Nearly 20 years ago, a U.S. postage stamp was born, designed to raise research money for breast cancer. This month, the colorful stamp reached a milestone: The 1 billionth sold.
For the stamp’s creator, Sacramento breast cancer expert Dr. Ernie Bodai, “It’s the best Christmas present I could get. I’m ecstatic.”
Bodai said he doesn’t know where or exactly when the billionth stamp was sold. But when sales reached 993 million a few months ago, he began hoping that October’s breast cancer awareness month and December’s Christmas card mailings would push the stamp’s sales over the edge.
The 1 billion marker was announced recently by Sen. Dianne Feinstein, D-Calif., one of the stamp’s original sponsors in Congress.
“We must take steps to ensure the stamp continues to provide meaningful support for lifesaving research,” Feinstein said in a statement. “I look forward to working with the post office and nationwide retailers to increase awareness of the stamp and make sure it’s widely available.”
Earlier this month, President Barack Obama signed legislation to extend stamp sales another four years, to 2019. The measure, co-authored by Feinstein, passed unanimously in the U.S. Senate. In the House, the vote was 422-1.
The stamp’s image is based on Artemis, the ancient Greek goddess of the hunt and a protector of women. She’s depicted reaching for an arrow, mimicking the position women use during a breast self-exam. The same image has been used on breast cancer stamps in other countries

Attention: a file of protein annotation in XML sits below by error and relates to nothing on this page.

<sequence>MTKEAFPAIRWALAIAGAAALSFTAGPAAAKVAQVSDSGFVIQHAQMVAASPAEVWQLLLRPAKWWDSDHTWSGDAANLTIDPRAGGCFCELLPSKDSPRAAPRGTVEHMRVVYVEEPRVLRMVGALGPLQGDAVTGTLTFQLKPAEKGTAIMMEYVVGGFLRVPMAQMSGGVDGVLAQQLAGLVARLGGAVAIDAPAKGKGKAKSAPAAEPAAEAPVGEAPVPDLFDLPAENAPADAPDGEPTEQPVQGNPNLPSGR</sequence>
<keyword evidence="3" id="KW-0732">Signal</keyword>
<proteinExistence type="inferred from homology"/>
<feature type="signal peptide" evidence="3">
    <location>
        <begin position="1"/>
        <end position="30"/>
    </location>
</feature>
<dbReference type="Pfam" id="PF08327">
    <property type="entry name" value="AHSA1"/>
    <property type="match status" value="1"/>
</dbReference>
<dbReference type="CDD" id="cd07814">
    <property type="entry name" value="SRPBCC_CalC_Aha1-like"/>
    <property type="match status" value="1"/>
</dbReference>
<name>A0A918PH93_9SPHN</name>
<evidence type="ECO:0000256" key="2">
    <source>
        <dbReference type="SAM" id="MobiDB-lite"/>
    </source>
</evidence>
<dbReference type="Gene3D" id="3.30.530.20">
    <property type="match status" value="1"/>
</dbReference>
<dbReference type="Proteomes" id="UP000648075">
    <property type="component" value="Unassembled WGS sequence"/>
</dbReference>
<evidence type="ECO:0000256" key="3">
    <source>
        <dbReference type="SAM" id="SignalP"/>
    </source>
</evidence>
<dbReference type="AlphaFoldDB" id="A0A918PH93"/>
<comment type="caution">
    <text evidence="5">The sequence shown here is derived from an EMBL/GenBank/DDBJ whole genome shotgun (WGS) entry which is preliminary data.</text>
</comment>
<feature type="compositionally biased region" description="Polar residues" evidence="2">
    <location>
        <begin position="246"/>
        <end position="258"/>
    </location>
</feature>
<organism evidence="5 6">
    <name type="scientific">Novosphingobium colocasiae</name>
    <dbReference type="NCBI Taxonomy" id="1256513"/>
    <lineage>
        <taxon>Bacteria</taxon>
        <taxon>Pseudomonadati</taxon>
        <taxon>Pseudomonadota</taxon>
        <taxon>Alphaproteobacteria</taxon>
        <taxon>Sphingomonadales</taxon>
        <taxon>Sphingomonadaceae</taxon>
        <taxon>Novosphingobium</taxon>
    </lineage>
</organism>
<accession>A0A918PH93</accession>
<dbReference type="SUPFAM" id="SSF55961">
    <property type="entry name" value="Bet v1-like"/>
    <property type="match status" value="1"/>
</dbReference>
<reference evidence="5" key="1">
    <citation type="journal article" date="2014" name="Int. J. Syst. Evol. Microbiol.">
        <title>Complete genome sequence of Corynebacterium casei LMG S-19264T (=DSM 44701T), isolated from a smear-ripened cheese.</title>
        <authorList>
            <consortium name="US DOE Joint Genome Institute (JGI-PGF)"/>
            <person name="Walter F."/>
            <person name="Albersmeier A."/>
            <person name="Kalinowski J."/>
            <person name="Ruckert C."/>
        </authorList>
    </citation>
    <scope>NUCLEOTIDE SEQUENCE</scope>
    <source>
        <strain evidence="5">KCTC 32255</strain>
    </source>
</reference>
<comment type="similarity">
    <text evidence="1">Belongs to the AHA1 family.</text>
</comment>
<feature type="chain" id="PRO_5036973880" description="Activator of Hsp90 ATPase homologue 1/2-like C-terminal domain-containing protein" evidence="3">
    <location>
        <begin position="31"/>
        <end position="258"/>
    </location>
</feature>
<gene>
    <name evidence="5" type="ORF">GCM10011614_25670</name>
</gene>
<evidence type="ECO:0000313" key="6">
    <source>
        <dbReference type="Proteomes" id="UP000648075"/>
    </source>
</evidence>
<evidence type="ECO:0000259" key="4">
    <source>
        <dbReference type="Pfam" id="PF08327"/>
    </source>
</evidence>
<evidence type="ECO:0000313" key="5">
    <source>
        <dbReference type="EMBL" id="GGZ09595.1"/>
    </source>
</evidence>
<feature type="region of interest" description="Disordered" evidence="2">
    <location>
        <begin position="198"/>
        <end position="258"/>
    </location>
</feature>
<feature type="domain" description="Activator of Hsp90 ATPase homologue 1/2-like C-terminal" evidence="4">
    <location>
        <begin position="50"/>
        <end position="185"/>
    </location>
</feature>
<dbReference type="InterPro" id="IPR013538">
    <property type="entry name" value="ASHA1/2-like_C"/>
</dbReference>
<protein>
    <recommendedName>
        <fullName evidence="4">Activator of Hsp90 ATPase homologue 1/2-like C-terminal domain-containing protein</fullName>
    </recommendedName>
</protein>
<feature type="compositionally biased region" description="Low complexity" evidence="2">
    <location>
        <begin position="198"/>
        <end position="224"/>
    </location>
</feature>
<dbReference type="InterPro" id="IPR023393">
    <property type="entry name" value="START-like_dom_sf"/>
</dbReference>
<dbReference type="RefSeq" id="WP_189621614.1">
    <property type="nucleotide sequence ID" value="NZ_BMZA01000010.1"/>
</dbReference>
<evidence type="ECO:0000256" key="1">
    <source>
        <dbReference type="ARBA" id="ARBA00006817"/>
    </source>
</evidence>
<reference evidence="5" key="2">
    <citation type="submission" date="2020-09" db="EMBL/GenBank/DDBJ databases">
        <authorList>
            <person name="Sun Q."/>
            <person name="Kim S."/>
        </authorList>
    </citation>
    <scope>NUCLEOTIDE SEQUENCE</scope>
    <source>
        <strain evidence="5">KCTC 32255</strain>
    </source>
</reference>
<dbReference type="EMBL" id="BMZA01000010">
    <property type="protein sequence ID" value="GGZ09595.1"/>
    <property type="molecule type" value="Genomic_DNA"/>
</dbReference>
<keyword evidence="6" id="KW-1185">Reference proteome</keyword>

“Americans have used the power of the mail to raise awareness about this disease as well as hope for the cure,” Postmaster General and CEO Megan J. Brennan said in a statement.
The stamps, first issued in 1998, sell for an 11-cent premium above the price of a regular first-class postage stamp. They cost 60 cents, compared with a regular 49-cent stamp.
To date, U.S. breast cancer stamp sales have generated about $81.8 million for breast cancer research. More than 20 other countries sell their own version of breast cancer research stamps and funds raised stay in those countries.
“Every single penny goes to research,” said Bodai, noting that 70 percent of U.S. stamp sales funds go to the National Institutes of Health and 30 percent go to breast cancer research under the federal Congressionally Directed Medical Research Programs.
He cited one beneficial breakthrough created by Genomic Health Inc. in Redwood City, which received nearly $10 million to develop a genetic test that screens cancer tumors for 21 distinct genes, then comes up with a recurrence score indicating whether the patient would benefit from chemotherapy.
“This is huge,” said Bodai, 64. “Ten years ago, we would literally shotgun everybody with chemotherapy. Now, up to one-third of ladies who are diagnosed with breast cancer can be saved from chemotherapy and its horrible side effects” as a result of the testing.
Bodai, who stopped doing breast cancer surgeries several years ago, runs Kaiser Permanente’s Breast Cancer Survivorship Institute, which counsels women about post-treatment side effects and lifestyle changes to help prevent a cancer recurrence. He said he hopes the 1 billion milestone will help remind Americans that buying a stamp is a simple way to support a cause.
“Almost everyone has been touched by breast cancer,” either themselves or a friend or family member, the former surgeon said. “This is a painless way to make a contribution.”